PORT ELIZABETH - Uruguay called on the
spirit of 'garra charrua' and the thundering foot of Luis Suarez
to give them a 2-1 win over South Korea on Saturday and a place
in the World Cup quarter-finals for the first time in 40 years.
Taking their nickname 'Los Charruas' from a mysterious and
long lost indigenous people, Uruguay's national team has forged
their identity around 'garra charrua' (Charruan claws) a term
used to refer to victory in the face of certain defeat.
That force was with "Los Charruas" on a water-logged Nelson
Mandela Bay stadium pitch on Saturday as Uruguay held off a
second half assault by Korea that was as relentless as the
driving rain before Suarez got a brilliant 80th-minute winner.
"People say Uruguay has this 'garra charrua'," striker
Edinson Cavani told Reuters.
"Today, Uruguay had that desire, that determination. We kept
pace with a team like South Korea which was very difficult but
it was that desire that pushed us forward."
While a place in the last eight was described as a dream
come true by the players, coach Oscar Tabarez reminded his team
their achievement was real and even more was possible.
However, he conceded that after 40 years of frustration,
many of his fellow countrymen were dreaming of more victories
and it was up to his players to meet those expectations.
"We're not building castles in the air. I don't see why we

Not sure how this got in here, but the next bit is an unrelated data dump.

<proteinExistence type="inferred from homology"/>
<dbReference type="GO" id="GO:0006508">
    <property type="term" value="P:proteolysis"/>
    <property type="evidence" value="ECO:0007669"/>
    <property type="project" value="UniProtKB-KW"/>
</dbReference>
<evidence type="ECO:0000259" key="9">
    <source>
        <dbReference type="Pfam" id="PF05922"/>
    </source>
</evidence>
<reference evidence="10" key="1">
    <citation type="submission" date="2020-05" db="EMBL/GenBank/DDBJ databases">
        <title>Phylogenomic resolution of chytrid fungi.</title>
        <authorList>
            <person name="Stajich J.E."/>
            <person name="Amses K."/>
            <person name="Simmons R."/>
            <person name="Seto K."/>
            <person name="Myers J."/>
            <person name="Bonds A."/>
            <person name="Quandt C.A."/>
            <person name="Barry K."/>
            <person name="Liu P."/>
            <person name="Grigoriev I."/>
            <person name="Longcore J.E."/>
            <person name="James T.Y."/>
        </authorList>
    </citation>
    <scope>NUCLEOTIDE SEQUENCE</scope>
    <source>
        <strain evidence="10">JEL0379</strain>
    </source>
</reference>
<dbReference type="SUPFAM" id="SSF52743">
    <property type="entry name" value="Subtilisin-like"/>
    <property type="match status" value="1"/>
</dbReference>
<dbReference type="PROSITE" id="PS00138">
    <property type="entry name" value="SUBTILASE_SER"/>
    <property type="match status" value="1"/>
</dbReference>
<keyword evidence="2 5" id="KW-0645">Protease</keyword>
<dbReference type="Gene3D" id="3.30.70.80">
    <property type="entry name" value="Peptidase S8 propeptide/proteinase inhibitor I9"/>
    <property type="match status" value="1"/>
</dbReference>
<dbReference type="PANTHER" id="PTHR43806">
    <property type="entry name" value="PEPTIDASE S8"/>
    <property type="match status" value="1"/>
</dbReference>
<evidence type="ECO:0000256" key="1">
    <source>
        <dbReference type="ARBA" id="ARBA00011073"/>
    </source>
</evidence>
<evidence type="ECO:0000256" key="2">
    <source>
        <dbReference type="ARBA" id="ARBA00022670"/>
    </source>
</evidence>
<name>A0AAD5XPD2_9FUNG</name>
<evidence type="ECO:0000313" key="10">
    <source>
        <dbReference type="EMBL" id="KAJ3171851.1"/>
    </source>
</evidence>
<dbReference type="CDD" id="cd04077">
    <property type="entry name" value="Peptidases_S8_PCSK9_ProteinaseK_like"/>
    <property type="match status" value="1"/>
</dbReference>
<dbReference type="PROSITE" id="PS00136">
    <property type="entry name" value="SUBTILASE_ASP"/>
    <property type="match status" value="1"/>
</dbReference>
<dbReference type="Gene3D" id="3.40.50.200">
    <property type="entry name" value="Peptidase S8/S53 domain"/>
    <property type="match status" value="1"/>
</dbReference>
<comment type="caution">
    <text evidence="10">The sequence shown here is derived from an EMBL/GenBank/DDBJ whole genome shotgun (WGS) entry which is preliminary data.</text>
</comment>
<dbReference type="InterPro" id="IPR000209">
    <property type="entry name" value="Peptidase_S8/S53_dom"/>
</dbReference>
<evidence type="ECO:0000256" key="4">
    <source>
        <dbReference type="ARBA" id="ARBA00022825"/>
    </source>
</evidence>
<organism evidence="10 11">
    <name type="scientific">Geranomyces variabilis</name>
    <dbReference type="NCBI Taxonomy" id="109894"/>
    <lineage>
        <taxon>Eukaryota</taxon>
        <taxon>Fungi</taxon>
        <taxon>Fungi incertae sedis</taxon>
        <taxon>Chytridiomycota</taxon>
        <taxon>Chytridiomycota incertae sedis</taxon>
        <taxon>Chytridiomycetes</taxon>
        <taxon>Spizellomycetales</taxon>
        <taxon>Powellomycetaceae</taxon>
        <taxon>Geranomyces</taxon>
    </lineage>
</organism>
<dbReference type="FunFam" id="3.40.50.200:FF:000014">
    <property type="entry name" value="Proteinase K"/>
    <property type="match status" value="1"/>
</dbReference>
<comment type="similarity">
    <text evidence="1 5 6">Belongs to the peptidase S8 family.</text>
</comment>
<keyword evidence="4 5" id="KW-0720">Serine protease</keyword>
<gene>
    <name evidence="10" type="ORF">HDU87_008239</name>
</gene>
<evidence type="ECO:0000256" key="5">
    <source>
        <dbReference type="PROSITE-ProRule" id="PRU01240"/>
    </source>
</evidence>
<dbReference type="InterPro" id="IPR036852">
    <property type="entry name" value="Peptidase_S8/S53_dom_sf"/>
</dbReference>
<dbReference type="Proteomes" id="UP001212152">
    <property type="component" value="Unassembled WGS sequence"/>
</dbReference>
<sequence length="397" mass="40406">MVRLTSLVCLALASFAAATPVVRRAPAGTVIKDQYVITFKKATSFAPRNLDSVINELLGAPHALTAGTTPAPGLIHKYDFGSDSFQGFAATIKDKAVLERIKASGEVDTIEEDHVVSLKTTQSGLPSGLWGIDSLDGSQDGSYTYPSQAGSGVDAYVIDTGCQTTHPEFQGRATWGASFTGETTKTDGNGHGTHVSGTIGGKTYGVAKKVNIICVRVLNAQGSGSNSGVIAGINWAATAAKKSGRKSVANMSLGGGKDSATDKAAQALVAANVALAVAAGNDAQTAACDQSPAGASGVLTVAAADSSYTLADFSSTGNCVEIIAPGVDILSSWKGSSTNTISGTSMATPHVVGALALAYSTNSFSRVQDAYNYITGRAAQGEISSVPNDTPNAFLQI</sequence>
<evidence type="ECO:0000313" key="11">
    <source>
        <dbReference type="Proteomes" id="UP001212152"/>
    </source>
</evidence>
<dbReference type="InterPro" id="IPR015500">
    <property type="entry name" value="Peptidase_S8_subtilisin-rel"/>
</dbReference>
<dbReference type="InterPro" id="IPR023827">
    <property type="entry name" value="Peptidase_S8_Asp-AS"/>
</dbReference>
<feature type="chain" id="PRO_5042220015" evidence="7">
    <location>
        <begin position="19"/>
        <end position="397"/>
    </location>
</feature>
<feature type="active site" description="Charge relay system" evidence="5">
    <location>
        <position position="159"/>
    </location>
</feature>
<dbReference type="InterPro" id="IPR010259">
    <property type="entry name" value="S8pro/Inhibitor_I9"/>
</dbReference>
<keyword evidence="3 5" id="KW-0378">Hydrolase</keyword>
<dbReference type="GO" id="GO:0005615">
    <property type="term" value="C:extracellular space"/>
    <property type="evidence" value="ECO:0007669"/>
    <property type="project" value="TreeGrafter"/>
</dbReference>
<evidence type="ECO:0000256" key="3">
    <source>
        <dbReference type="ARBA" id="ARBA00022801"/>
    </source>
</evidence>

should be resigned to anything," said Tabarez. "Before we began
this World Cup I told the players, 'Hey the people back home
have great expectations, they have dreams and we have to
"There are only three million people in Uruguay. There are
very few of us and it's a long time that we have been looking
forward to something like this and now it is happening.
"The main reason for this is to give our people joy so I
hope the celebrations will continue."
With fruitful attacking options in Suarez and Diego Forlan
and a defence that has conceded just one goal in four matches,
Uruguay will fancy their chances of advancing further.
But for all his team's strengths, Tabarez said his squad's
biggest was the bond that had developed among the players.
"We have great harmony," he added. "This team sticks
together. They are very, very united.
"The last 15 minutes of this match we saw that harmony, that
solidarity among the players, that unity. This is a very good
weapon and allows us to take on any team."
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